Extremely underrated prospect. Jones is one of the most complete forwards in the OHL Niagara uses him in all situations, be it the powerplay, penalty kill, or out there in the last minute protecting a lead. Has to be considered one of the top faceoff men in the league. Jones plays the game hard. His intensity level never seems to drop on the ice. Attacks, attacks, attacks. Very effective player without the puck, be it forcing turnovers in the neutral zone, or getting after it on the forecheck. He's turned into a sort of pest who loves to get his nose dirty near the crease and seems to be in the middle of most scrums. But Jones is a skilled playmaker who really took a step forward offensively this year. Way more confident with the puck and was more aggressive in looking to create his own scoring chances by taking the puck to the net or putting shots on net. Still has that terrific vision though and is at his best carving up the middle of the ice, looking to open up passing lanes for linemates. Next step for Jones is to continue to improve his skating. It was better this year, but if he can truly add that next gear of separation, he could be that much more effective in all areas. Niagara will be one of the teams to beat in the Eastern Conference this year and I expect another jump in production for Jones. Look for him to be around the 35/55 range, for 90+ points.
4. Connor Corcoran - Windsor Spitfires
Jack of all trades defender for the Spitfires who isn't extremely flashy, but was very effective for the Spitfires this year as one of their top defenders. Corcoran plays well at both ends of the ice thanks to solid mobility. Plays a relatively safe game with the puck in his own end and makes a good outlet pass, often showing confidence in his skating ability to avoid the forecheck before dishing off. And defensively, he's tough to beat one on one and does a great job of keeping the game ahead of him. Has a very good stick down low and is very adept at anticipating and breaking up potential scoring chances. I guess the question is, what type of player can Corcoran develop into, in terms of finding a role at the next level? He's going to have to greatly improve at both ends or find a niche to settle into. Can he become more aggressive offensively, using his mobility to extend his rushes deeper into the offensive zone? Can he become a quality powerplay QB? Will his defensive intensity continue to increase to the point where we could consider him an elite shutdown defender? At 6'2 (and possibly still growing), that's possible. A solid mid round gamble by the Golden Knights to see how he matures as a player over the next two seasons. Look for him to increase his offensive production in Windsor this year, perhaps to the 7/30ish mark. He'll be a top pairing defender for them again.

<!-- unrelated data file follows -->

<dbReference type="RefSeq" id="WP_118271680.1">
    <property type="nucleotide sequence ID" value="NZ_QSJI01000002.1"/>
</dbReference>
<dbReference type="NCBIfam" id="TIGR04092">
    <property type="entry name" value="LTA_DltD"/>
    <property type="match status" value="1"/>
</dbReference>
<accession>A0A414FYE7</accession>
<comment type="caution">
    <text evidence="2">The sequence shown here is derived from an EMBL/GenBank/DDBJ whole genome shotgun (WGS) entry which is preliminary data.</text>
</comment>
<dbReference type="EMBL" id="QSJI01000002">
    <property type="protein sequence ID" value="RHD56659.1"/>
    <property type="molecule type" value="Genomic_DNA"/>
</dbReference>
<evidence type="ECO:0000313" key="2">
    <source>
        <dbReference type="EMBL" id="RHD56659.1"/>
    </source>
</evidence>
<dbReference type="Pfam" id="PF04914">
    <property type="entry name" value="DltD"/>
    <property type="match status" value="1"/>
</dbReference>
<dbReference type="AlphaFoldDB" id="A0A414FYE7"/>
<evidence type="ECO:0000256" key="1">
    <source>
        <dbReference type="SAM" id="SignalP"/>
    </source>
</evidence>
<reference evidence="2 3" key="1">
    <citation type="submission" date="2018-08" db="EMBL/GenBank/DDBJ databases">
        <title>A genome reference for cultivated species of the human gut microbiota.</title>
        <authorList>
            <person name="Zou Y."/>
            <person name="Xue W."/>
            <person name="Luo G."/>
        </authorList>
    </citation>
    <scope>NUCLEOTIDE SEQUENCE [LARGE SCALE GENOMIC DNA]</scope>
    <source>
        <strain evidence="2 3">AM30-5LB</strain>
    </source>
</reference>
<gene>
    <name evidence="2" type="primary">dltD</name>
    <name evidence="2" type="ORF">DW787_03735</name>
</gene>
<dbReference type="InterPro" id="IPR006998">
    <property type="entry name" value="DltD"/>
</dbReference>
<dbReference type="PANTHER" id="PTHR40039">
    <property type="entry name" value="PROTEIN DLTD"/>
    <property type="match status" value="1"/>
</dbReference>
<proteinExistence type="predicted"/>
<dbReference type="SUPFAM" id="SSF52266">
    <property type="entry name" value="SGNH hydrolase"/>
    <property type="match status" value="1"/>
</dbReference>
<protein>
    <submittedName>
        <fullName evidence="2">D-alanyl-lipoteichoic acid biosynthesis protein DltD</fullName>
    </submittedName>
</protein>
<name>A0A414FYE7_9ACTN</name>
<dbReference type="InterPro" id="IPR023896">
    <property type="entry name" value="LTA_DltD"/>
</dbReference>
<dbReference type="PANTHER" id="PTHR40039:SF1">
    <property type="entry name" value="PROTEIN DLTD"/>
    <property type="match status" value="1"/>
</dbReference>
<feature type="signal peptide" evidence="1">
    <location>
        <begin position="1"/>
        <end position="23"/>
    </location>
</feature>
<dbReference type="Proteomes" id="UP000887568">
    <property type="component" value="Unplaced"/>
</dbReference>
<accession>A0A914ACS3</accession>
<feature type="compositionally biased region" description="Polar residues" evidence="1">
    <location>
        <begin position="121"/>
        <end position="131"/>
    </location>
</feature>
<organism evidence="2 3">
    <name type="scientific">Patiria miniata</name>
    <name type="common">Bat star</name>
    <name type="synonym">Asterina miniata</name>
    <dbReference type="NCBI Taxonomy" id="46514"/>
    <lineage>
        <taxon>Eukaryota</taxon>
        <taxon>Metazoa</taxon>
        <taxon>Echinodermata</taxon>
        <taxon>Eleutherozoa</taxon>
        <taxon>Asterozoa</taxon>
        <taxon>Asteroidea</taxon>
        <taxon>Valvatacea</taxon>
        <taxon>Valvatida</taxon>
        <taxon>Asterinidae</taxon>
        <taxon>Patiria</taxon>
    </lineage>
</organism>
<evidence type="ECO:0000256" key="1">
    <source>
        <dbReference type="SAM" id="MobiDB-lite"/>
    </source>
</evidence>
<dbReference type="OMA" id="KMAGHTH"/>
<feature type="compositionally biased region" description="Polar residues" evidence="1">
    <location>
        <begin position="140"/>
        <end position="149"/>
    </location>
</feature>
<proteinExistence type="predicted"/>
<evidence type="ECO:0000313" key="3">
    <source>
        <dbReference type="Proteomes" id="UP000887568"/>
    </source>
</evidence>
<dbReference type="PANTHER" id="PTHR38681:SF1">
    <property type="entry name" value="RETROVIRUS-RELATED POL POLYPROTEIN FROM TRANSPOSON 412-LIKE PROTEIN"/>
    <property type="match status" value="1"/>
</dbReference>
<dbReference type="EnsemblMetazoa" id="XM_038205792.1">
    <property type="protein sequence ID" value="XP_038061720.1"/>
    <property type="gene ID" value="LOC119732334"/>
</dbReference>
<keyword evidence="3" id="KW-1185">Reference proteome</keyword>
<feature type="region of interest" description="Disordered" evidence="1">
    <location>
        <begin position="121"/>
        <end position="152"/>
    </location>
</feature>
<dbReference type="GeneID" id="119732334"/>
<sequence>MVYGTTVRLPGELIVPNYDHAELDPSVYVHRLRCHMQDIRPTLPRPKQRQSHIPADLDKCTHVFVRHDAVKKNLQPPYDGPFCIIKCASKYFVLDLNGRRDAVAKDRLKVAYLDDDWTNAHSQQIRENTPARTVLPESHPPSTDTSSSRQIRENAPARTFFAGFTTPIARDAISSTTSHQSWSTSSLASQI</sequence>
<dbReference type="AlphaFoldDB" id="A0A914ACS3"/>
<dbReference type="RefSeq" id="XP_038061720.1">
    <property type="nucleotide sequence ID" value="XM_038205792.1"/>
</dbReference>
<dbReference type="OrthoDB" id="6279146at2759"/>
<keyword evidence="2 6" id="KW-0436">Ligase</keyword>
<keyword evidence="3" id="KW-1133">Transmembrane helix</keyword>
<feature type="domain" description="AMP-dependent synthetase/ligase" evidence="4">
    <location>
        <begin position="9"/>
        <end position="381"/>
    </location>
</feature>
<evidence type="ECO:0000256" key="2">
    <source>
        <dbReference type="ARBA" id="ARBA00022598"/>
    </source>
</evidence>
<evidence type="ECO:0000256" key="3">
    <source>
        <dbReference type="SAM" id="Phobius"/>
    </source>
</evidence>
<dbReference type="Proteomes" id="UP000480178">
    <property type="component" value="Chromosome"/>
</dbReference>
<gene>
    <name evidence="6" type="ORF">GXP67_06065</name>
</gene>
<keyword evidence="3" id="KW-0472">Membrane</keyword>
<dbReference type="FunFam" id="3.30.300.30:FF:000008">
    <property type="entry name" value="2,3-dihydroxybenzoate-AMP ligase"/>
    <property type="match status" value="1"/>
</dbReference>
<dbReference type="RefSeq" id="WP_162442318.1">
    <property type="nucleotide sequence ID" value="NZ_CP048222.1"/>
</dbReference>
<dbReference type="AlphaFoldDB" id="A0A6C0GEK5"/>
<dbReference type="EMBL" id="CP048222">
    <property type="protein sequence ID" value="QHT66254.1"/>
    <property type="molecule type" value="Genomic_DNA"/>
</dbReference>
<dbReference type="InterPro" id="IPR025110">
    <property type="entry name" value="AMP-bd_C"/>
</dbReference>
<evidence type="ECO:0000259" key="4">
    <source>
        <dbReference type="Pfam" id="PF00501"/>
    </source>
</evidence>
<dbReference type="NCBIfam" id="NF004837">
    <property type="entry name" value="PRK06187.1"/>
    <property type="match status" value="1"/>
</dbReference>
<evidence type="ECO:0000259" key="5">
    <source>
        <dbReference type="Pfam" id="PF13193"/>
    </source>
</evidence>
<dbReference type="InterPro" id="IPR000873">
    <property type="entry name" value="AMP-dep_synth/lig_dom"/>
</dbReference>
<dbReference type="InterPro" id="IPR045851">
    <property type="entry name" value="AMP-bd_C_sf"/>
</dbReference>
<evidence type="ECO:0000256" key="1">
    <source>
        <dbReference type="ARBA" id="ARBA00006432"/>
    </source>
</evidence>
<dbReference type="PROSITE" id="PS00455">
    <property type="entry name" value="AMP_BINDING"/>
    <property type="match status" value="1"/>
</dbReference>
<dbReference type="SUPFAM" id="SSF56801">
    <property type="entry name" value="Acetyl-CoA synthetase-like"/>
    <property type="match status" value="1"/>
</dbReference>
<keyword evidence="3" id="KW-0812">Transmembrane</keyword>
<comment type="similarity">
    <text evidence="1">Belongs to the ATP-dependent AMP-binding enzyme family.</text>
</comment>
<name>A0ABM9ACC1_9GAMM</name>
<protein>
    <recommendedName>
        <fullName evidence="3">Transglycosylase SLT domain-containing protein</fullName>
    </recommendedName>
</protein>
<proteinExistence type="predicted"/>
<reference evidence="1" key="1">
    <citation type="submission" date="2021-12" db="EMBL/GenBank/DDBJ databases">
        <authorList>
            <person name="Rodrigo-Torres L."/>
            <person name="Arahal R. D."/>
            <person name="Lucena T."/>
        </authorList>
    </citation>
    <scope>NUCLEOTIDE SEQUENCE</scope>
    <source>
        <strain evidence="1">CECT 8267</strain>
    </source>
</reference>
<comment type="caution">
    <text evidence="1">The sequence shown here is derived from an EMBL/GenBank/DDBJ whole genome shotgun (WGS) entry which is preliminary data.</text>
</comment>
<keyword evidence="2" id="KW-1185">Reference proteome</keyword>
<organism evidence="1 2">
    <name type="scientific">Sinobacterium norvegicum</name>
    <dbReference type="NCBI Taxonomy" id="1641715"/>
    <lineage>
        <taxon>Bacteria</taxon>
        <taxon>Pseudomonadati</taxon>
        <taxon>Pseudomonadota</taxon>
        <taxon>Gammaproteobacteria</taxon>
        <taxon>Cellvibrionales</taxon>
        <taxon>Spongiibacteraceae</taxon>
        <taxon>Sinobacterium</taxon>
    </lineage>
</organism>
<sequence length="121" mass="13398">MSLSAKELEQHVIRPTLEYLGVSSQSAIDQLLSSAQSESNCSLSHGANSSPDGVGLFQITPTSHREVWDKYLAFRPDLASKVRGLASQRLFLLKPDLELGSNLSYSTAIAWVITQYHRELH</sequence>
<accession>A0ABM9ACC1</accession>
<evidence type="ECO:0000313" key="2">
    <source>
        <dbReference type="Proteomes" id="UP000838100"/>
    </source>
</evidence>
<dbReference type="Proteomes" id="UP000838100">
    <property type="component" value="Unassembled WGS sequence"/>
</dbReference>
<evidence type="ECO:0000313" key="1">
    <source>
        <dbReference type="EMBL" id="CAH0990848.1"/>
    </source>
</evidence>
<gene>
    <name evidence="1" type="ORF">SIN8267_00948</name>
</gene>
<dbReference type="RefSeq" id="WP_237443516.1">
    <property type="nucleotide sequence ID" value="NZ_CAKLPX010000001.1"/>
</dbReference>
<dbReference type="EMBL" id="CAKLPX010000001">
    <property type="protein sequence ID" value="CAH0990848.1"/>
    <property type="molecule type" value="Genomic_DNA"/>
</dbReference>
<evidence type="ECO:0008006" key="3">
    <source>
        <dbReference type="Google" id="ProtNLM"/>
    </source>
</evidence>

5. Jordan Kooy - London Knights
Never a bad bet to gamble on a London Knights player late in the draft, especially one who didn't get a ton of exposure because of depth. Kooy started the year off very poorly and it really seemed to take the sails out of his draft stock which I would say was relatively high coming into the season. If he had been playing well, he could have likely taken hold of the starting goaltending job. But his struggles (along with Tyler Johnson's struggles) forced London to bring in Joseph Raaymakers to be the team's starter. Slowly, but surely, Kooy regained his confidence and had a much better second half that saw him play up to his potential. He has the size and athleticism combination that NHL teams are looking for. Rebound control is one issue that will need to be improved moving forward, as he has a tendency to give up too many juicy second chances. Next year, London will aim to be a top team in the Western Conference again and if he plays well, Kooy could form a platoon with Raaymakers with the aim to take over the starter's role the year after.
Monday, August 13, 2018